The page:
Great book!! What is missing are notes, references, index, something where all this great information can be looked up and delve deeper. Since Lake TaGreat book!! What is missing are notes, references, index, something where all this great information can be looked up and delve deeper. Since Lake Tahoe is in my backyard I really enjoyed the stories from this area.
I believe the author presented different sides of some of the story, although the tales of Cal/Neva with Frank Sinatra and Marilyn Monroe do not have a set of hard facts. He apparently waded through volumes of information and gleaned a tale that may be true, but without all the references it makes it more difficult to verify. I will give him that he does list book titles often throughout the text, and there is a very short section in the acknowledgements where he lists some very useful titles of books he read.
Okay, so I'm going on about that, but this is a great book to read about the area. Lots of fascinating folks have lived here - from Sarah Winnemucca to Samuel Clemens/Mark Twain (his time here was when he changed his name), to John Steinbeck and Bertrand Russell. Great writing style as well. I borrowed the book from the library and now think I should buy a copy. It's a book I'd read again. ...more
Near the end, chapter 7 Winchester explores why so many people helped out with the making of the OED when their only reward was perhaps footnotes in the dictionary. Since he wrote this book in recent times this should not have been such a surprise. Think of Wikipedia! How many people spend hours upon hours contributing to their favorite site, Wiki's abound for all sort of things: music bands, fan fiction, movies, etc. And these people usually don't even get a footnote, let alone contribute to the world's best authoritative book on the English language. It seems obvious to me why people would contribute with nothing to gain, Winchester should have been able to answer his own question. Instead he repeated it too often.
There were some interesting parts, particularity in the beginning. Enough to redeem itself to a middle rating. Final note: an interesting tidbit was to find that J.R.R. Tolkien worked on a small part....more
The title alone will alert you to the hyperbolic writing style. The facts may be loose, but the overall story is fairly entertaining. The main charactThe title alone will alert you to the hyperbolic writing style. The facts may be loose, but the overall story is fairly entertaining. The main character is an egotistical, stupid, albeit smart kid. Stupid for what he does, but smart when he actually puts his mind to science. The author told the story with the point of view of the perpetrator, and you may expect to get a better idea on the reasoning behind his stealing moon rocks, but the story leaves you still not quite understanding why. And perhaps therein lies the problem with Thad Roberts: he is not self-reflective, doesn't understand himself or his own motives, so how could a third party understand? He had the opportunity and he rationalized taking what he believed NASA thought was "trash" in order to make a lot of money for himself and his new girlfriend. Instead he lost everything he wanted.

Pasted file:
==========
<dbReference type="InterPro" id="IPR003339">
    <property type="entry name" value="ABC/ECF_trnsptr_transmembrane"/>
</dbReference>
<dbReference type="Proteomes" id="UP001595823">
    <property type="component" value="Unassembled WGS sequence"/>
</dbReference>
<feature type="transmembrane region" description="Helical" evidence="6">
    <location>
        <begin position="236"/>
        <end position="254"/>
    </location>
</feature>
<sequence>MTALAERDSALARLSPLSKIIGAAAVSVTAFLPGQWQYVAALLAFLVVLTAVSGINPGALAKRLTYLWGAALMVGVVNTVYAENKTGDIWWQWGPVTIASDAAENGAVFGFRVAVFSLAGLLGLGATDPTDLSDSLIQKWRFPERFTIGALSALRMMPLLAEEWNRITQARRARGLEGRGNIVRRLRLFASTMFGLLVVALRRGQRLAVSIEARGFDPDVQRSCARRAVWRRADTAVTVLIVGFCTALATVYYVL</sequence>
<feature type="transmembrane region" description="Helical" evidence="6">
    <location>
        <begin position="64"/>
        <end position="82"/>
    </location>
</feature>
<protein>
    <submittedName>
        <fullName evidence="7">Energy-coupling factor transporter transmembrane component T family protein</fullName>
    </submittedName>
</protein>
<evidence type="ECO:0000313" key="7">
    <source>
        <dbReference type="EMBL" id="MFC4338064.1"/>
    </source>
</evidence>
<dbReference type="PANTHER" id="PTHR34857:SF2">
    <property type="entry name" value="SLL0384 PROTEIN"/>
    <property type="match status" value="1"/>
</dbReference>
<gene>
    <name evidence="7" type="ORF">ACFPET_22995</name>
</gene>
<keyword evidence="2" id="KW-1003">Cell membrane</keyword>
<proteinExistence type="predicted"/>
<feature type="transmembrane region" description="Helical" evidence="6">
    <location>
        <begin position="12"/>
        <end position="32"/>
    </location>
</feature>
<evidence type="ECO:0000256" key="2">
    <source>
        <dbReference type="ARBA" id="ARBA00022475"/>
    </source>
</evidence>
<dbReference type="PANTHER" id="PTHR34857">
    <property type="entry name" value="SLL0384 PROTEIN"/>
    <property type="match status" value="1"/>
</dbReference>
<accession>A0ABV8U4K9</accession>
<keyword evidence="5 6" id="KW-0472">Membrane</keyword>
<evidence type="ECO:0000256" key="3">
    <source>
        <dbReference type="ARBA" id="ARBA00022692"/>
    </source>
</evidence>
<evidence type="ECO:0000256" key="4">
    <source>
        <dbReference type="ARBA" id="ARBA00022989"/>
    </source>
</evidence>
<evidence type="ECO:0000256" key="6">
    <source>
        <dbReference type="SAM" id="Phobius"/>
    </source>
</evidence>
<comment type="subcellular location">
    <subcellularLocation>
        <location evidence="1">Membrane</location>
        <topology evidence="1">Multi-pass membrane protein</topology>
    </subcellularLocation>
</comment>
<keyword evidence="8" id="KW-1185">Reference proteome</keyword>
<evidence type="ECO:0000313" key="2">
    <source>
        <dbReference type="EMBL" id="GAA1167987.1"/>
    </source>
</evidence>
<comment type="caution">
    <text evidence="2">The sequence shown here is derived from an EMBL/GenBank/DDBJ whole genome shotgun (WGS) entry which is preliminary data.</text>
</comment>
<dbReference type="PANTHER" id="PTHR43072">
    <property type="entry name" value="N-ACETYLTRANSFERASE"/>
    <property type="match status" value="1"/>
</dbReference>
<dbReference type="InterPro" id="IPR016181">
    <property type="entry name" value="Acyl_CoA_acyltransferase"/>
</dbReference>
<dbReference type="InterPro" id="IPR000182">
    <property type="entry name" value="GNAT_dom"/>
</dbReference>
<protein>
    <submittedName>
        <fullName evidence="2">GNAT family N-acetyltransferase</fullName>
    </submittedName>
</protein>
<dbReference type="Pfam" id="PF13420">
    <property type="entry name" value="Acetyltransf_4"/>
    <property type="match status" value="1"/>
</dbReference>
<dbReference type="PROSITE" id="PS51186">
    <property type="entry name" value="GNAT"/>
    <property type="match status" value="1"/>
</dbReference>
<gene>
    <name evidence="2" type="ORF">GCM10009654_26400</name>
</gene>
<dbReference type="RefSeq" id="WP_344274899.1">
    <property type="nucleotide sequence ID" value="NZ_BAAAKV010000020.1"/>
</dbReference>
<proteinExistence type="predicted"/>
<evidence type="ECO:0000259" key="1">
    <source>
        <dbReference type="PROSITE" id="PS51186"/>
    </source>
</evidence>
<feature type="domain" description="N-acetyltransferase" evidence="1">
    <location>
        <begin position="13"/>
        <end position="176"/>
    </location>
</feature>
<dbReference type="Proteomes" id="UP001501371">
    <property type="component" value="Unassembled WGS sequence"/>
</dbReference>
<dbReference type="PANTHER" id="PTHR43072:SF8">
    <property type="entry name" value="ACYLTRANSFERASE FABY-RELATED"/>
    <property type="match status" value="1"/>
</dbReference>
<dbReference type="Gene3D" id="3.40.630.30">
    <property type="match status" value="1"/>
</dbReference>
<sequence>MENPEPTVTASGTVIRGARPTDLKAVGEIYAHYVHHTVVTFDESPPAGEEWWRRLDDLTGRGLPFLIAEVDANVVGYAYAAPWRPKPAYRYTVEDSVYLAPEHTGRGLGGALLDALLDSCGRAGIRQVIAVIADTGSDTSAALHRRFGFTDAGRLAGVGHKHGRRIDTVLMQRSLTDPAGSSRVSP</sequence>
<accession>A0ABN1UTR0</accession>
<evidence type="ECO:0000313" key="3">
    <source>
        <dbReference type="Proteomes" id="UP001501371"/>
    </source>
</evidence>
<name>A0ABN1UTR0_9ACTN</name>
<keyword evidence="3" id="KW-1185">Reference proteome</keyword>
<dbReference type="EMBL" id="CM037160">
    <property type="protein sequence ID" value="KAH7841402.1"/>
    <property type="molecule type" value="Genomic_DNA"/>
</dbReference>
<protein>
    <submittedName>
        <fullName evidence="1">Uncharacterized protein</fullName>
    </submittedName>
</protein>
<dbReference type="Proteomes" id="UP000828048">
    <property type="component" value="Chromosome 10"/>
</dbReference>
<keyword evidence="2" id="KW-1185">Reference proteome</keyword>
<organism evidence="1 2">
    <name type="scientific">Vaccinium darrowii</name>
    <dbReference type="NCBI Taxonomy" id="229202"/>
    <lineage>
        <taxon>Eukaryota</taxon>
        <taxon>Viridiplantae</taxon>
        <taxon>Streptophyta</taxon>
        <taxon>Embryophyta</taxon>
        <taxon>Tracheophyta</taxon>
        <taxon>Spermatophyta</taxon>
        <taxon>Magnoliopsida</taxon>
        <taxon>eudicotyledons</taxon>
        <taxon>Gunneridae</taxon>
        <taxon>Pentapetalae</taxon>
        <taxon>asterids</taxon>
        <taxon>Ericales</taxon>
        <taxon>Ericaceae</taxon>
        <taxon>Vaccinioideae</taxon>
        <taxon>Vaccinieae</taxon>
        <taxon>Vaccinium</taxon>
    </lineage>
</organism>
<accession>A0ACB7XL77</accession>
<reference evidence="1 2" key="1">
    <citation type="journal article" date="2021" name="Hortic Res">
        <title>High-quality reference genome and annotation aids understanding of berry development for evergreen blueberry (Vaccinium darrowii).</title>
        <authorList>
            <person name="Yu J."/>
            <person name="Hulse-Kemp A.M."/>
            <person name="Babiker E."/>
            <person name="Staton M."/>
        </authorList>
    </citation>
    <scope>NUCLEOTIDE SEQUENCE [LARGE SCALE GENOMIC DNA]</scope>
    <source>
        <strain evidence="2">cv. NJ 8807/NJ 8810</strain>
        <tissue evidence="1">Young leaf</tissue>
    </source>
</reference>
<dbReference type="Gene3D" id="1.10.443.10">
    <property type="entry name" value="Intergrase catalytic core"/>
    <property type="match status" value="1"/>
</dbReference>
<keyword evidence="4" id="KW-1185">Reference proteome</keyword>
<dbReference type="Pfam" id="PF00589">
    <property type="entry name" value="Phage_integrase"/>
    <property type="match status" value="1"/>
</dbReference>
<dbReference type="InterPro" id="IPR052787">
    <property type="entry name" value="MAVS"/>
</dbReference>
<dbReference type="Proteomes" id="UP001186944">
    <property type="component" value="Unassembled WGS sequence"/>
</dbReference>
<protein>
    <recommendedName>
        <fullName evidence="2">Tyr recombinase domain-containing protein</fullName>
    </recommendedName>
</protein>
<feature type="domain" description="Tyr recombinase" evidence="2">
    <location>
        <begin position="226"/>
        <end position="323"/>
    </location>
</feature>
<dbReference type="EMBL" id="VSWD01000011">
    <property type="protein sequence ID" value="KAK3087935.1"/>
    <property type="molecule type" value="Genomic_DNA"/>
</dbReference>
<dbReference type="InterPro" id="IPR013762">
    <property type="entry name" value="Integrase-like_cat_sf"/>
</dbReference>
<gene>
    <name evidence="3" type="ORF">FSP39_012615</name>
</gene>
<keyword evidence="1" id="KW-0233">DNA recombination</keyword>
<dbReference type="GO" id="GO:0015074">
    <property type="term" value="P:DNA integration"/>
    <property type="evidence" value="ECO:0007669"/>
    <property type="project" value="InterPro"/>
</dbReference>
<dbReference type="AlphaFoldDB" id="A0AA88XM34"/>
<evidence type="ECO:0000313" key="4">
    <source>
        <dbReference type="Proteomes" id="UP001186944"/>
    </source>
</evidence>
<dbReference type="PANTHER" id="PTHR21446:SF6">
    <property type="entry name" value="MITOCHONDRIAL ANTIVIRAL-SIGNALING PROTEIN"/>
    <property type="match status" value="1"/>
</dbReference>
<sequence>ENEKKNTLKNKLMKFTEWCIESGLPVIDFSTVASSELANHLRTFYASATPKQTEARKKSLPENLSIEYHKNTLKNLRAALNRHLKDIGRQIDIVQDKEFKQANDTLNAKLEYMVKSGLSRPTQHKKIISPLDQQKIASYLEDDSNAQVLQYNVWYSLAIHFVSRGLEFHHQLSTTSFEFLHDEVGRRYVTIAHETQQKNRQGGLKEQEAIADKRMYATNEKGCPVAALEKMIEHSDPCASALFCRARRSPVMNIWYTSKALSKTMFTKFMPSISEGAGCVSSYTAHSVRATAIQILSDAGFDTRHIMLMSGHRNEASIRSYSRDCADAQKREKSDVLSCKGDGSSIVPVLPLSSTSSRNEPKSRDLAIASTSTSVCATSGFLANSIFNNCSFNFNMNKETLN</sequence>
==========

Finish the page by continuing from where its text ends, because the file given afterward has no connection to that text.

I took up the book because the audio version was read by Casey Affleck. At times he sounded bored, as if wondering why did he agree to do this book reading. But other than those moments I think his voice fitted the story. ...more
I enjoyed reading this book, a fascinating tale about Percy Fawcett who was called the last of the Victorian explorers. He led several Amazon expeditiI enjoyed reading this book, a fascinating tale about Percy Fawcett who was called the last of the Victorian explorers. He led several Amazon expeditions, mainly of just exploration, but also helped map the boundaries between Bolivia and Brazil. The more time he spent in the Amazonian region the more intrigued Fawcett becomes about the fabled ancient civilization of El Dorado, which he calls simply Z. Fawcett becomes obsessed until he can finally make another expedition into the jungle to search for this Z. He is secretive about where exactly he is going, trusting no one, which leads him to take only two others with him, his son Jack, and Jack’s best friend Raleigh Rimell. Fawcett also believes the smaller the party the best chance of surviving the terrible jungle and hostile Indians. His secrecy has also made it more difficult in finding what happened to him.
The mystery of El Dorado now has the mystery of what happened to these three in 1925. Hundreds of people have gone in searching for the small party, but none have succeeded in finding a definitive answer. David Grann with his deep research and exploring the area in the Amazon where Fawcett went may have found the answer to the mystery. The author had access to family papers and other materials many others haven’t seen before. The book is riveting at points, and gruesome when describing some of the horrendous diseases one can easily get while trudging through the jungle. Definitely not a place I want to visit, except through books. Definitely could recommend reading this book! ...more
The book has a very personal feel to the narrative as it revolves around the family grocery store that has been in Mountain City for decades. The storThe book has a very personal feel to the narrative as it revolves around the family grocery store that has been in Mountain City for decades. The store provides a view to all of the residents, but it ultimately sticks with his family, grandparents, cousin, aunt & uncle, who all work in the store. The book has sorrow attached to it, as the town is the diminishing, the aging residents, and it leaves you asking what will happen to this very small town (and others like it throughout rural Nevada) over the next few decades. ...more